I hope there will always be small readers, as I find the size most useful to me. If I were to want to study closely some of the epubs I produce which contain maps, then the smaller size is not ideal.
Start with big images and mark them in your file system as read only so they won't accidentally overwritten. Then shrink them down to suit the need. Start with non-compressed formats (like tif) so that working with them won't create artifacts of being saved as something like a jpg in the end.
Zooming is reason to use larger images, but it will mean doubling the number of pictures. Even the PRS505 allows you to pan images so you can have larger ones.
I agree with Jelby on all but one point. If you save big images to begin with, you don't have to do anything but shrink them for a smaller format. And irfanview, a free program will batch resize them for you, if they can be the same size.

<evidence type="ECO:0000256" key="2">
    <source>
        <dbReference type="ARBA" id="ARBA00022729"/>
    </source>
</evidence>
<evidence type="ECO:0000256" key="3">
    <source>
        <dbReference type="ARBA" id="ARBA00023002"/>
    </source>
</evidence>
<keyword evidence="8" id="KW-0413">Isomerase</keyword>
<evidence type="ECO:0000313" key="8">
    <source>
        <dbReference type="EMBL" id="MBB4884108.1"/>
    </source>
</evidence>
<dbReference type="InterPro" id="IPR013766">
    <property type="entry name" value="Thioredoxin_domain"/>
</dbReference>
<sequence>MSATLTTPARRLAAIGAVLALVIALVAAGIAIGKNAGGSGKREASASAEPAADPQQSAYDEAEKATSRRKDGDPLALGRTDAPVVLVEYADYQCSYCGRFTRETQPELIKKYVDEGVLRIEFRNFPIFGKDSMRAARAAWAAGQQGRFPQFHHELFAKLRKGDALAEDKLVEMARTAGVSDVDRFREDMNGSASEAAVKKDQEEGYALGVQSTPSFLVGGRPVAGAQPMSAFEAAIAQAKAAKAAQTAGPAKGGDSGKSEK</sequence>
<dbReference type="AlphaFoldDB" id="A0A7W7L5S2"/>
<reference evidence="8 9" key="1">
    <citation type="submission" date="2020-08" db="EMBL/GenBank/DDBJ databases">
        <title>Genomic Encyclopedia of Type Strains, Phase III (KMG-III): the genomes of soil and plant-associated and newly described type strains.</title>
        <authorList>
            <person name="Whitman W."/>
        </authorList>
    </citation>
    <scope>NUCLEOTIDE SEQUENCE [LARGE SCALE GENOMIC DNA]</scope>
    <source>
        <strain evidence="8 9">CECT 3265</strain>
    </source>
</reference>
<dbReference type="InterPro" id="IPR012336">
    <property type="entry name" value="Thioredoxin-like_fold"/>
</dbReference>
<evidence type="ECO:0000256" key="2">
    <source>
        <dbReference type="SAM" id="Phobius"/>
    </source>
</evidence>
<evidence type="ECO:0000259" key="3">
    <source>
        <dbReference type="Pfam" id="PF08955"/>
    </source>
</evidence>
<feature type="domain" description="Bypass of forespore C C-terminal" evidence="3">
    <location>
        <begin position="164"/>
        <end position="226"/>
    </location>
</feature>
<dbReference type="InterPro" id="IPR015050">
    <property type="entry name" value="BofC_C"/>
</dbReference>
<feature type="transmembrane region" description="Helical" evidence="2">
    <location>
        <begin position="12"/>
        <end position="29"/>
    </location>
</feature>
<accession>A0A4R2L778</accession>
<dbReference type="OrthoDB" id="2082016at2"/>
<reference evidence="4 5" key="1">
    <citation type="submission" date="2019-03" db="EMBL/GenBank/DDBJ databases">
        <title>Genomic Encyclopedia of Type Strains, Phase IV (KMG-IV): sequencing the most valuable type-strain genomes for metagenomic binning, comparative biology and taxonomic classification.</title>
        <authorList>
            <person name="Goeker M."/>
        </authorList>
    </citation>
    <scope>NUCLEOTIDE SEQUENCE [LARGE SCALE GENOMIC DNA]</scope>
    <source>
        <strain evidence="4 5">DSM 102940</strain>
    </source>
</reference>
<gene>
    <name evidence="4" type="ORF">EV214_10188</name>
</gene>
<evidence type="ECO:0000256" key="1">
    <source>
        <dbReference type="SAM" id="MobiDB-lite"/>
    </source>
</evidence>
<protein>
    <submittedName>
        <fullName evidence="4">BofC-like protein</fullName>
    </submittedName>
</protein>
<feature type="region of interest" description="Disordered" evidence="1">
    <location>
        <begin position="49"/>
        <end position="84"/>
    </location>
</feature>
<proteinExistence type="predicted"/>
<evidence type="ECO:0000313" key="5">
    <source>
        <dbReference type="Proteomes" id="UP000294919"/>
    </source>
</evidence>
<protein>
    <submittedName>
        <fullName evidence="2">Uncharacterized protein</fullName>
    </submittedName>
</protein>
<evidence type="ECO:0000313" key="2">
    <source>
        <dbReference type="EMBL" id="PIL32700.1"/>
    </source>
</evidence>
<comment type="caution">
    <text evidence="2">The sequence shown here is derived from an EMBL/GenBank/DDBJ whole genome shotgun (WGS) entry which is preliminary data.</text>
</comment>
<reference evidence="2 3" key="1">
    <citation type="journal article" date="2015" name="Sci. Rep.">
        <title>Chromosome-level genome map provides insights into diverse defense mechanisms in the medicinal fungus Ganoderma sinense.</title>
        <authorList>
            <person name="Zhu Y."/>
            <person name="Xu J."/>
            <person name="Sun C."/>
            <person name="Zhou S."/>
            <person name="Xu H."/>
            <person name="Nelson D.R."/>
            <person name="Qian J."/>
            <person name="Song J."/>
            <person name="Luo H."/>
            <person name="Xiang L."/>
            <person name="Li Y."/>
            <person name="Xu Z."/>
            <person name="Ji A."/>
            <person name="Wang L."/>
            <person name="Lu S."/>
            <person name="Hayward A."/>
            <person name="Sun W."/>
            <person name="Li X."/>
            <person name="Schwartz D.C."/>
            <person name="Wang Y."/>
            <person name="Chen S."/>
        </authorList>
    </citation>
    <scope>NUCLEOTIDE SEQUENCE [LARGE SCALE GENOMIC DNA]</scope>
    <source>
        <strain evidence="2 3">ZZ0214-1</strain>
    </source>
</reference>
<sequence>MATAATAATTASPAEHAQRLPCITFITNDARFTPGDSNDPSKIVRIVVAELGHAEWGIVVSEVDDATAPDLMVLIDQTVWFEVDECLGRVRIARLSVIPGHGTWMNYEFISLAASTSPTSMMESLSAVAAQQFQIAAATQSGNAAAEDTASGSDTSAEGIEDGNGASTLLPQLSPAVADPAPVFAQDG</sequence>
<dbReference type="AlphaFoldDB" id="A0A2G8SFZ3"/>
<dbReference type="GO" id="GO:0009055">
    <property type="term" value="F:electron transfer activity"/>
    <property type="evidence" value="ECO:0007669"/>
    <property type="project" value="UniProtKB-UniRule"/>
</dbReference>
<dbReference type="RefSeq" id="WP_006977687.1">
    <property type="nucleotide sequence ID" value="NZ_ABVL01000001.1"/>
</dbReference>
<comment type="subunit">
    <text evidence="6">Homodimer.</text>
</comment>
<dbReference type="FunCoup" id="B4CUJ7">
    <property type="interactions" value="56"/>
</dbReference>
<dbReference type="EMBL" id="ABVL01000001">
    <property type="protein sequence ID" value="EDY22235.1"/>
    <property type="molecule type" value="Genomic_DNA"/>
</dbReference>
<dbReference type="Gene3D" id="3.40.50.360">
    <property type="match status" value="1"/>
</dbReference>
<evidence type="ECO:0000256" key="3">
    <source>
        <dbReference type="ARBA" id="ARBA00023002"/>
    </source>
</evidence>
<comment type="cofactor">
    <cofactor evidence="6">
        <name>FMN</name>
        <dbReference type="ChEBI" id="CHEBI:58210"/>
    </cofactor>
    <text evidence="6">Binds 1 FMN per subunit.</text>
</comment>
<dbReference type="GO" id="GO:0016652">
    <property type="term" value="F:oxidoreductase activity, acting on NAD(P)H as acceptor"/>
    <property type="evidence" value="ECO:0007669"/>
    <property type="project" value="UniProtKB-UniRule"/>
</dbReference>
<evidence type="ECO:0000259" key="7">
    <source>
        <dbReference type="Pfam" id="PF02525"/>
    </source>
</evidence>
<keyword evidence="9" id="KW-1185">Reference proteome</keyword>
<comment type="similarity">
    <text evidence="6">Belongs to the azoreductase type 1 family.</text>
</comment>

But the layout of a small book is never going to be the same as that of a larger one, for reasons I cited earlier. But a small book is not the best place for an image packed book in the first place.
One way to cut the Gordian Knot may be to save off the images for larger and smaller with almost identical names. Add a 1 at the end for the larger or smaller versions, then you could do a search and replace for .jpg and replace it with 1.jpg. That way you can use the same HTML and tweak for best appearance.
Last edited by mrmikel; 01-14-2013 at 11:38 AM.